In the Name of the Father and of the Son and of the Holy Spirit. Amen.
It’s so easy to make this a story about Peter. So easy to talk about what Peter says and what Peter does. Perhaps you’ve heard sermons preaching Peter and what you should do to be like Peter. There’s even a book called If You Want to Walk on the Water, You’ve Got to Get Out of the Boat. And there’s a popular song that talks about walking in the depths of the oceans. Well, I suppose that’s what Peter does, but it doesn’t turn out all that well. I’m suspicious that perhaps Peter is not meant to be a positive example for us here in Matthew 14.
Consider the actual words that are written down for us: Jesus sends the disciples across the lake while He dismisses the crowds. Then He goes up on a mountain by Himself to pray. In the middle of the night, He comes walking on the water to where the disciples are. They’re not getting very far very fast because the wind is against them. And when Jesus walks up beside the boat, the disciples are terrified. They think they’re seeing a ghost. And it’s probably not a good ghost they think they’re seeing. Perhaps they think it’s some spirit come to drown them in the lake. And they cry out in fear. Immediately, Jesus says, “Take heart. It is I. Don’t be afraid.” And then Peter says, “Lord, if it is You, command me to come to you on the water.” If it is You. Jesus had just told them that it was Him. If it is You. It’s the enemies of Jesus who say to Him, “If You are the Christ, tell us plainly.” It’s the devil who says, if You are the Son of God. If You are the Son of God, tell these stones to become bread; jump off the temple; bow down to me. But because the devil is trying to get Jesus to be a different kind of Son, Jesus refuses to do any of it. He will be the Son of the Father, and no other son. But, in Matthew 14, it’s not Jesus who’s tempted to be something other than what He is. It is Peter who’s trying to be something other than what he is. Instead of taking Jesus at His word, he says, “Lord, if it is You, command me to come to you on the water.”
Jesus says, All right. Come. Everything goes well until Peter stops looking at Jesus and sees the wind, as Matthew puts it. He begins to sink and drown and cries out, “Lord, save me!” And immediately Peter finds out that this is no ghost. Jesus reaches out and grabs Peter and they get into the boat. Notice how the story doesn’t end: with Jesus taking Peter’s hand and then walking with him on the water to shore. He puts Peter back in the boat where he should be. Peter’s movement in this story is down: down out of the boat and down into the water. Jesus’ movement is pulling Peter up out of the water and up into the boat.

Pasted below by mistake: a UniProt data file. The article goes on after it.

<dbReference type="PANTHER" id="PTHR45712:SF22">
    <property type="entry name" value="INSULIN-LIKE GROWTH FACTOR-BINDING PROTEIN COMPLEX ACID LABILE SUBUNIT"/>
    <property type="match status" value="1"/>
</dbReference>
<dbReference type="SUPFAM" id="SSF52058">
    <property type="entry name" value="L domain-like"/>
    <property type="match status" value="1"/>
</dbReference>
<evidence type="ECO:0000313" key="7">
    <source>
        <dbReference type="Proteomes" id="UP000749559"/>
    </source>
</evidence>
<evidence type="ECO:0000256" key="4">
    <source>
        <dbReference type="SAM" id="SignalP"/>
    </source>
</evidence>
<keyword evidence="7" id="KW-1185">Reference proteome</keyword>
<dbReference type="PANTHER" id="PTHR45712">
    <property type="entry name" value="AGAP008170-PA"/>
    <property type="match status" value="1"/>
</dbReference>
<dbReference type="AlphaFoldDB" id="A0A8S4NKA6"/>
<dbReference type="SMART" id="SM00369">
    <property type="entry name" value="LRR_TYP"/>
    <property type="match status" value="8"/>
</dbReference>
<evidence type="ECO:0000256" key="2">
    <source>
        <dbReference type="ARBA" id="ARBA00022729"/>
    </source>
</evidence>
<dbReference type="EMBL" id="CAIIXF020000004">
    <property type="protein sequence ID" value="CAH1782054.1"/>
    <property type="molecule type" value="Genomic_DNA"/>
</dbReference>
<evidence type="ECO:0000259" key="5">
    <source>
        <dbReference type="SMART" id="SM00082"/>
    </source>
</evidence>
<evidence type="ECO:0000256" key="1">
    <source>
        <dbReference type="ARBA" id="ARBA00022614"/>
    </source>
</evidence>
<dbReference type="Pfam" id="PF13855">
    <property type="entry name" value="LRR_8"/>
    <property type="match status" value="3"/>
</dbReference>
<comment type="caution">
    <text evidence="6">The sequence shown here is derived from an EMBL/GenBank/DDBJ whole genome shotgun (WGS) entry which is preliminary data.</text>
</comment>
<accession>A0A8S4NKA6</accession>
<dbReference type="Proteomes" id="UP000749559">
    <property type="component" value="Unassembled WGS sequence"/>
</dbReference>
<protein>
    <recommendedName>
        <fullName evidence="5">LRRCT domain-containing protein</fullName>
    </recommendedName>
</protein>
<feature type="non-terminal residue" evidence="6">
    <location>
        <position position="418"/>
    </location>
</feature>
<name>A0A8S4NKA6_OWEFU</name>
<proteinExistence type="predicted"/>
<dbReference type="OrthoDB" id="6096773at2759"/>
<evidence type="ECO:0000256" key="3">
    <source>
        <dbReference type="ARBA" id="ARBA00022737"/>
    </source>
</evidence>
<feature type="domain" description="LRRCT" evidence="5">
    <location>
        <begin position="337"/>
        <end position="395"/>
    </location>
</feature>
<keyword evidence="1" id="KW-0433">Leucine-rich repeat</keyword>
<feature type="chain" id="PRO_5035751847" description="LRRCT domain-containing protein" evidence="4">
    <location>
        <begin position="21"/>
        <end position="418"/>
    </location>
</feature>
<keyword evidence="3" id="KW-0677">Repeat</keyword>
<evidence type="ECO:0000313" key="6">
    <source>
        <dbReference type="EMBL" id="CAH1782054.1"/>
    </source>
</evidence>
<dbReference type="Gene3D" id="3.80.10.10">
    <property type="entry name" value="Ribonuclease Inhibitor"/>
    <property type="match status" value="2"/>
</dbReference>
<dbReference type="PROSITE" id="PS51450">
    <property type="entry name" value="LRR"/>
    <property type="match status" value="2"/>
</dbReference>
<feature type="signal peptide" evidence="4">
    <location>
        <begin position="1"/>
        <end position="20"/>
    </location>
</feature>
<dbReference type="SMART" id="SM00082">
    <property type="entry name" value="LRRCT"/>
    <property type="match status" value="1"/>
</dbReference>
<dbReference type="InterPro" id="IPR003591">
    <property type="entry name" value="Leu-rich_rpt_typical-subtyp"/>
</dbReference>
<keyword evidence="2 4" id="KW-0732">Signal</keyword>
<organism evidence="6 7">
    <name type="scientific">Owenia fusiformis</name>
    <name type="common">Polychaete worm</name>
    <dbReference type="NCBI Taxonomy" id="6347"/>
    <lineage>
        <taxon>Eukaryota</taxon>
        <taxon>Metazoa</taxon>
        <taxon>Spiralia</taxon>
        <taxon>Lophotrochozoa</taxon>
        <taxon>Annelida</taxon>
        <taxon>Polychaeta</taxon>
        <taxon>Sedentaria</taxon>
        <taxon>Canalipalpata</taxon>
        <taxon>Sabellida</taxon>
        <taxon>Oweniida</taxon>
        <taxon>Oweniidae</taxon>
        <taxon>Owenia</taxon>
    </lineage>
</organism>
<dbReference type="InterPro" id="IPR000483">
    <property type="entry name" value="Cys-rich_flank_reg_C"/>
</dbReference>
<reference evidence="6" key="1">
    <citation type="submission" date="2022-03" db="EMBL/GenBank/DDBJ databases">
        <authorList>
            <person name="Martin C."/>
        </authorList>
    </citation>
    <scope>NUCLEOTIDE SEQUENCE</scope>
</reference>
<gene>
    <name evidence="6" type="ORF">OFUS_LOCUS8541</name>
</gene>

Jesus had given them a word in the midst of their fear and terror and foolishness: It is I. Which is a strange thing for Him to have to say. Nothing’s changed about Jesus. It’s the same Jesus who, just a few hours earlier, had been feeding the crowds. The same Jesus who taught them and did signs. The same Jesus who sent them across the lake in the first place. The same Jesus who would suffer, die, and rise from the dead. What a strange thing for them to fear the Jesus who comes walking to them on the water! From our perspective, it’s completely understandable. Who wouldn’t be afraid of a man walking next to your boat in the middle of the night? And yet, their fear is not directed at the storm, as it is when they are nearly drowned with Jesus sleeping in the boat. We are not told that they are afraid of the wind and the waves, even if they can’t go very fast. They are afraid of their Lord who comes walking to meet them. The peace of the garden has become the chaos of the sea, and they view the God who comes walking to them as their enemy. But immediately He speaks a word to their fear-filled hearts. Take heart. It is I. I alone am God and there is no other. I made the wind and the waves and you. You are not the Creator but the creature. So do not be afraid. I am your God. You of little faith, why did you waver? Why did you doubt My word? Why did you have to test it?
And immediately Jesus saves. Immediately Jesus puts Peter back in the boat. Immediately the wind is still. And faith does what faith always does: worship the God who saves. This is true worship: to hear Jesus’ words and to believe them. That is the highest worship. And then those same words echo from our mouths. Because it is Jesus before our eyes, in our ears, speaking to us and giving us Himself. It is I. Do not be afraid. It is I who made you. It is I who saved you. It is I who speak to you. It doesn’t matter where you are. It doesn’t matter what is happening. It doesn’t matter the circumstances. It is the same Jesus, always and everywhere. The same Jesus who forgives, feeds, and grabs hold to save. It is I, your God, here for you. Do not be afraid. It is I.
In the Name of the Father and of the Son and of the Holy Spirit. Amen. “And the peace of God, which surpasses all understanding, will guard your hearts and your minds in Christ Jesus” (Philippians 4:7, ESV). Amen.
– Pr. Timothy Winterstein, 8/11/17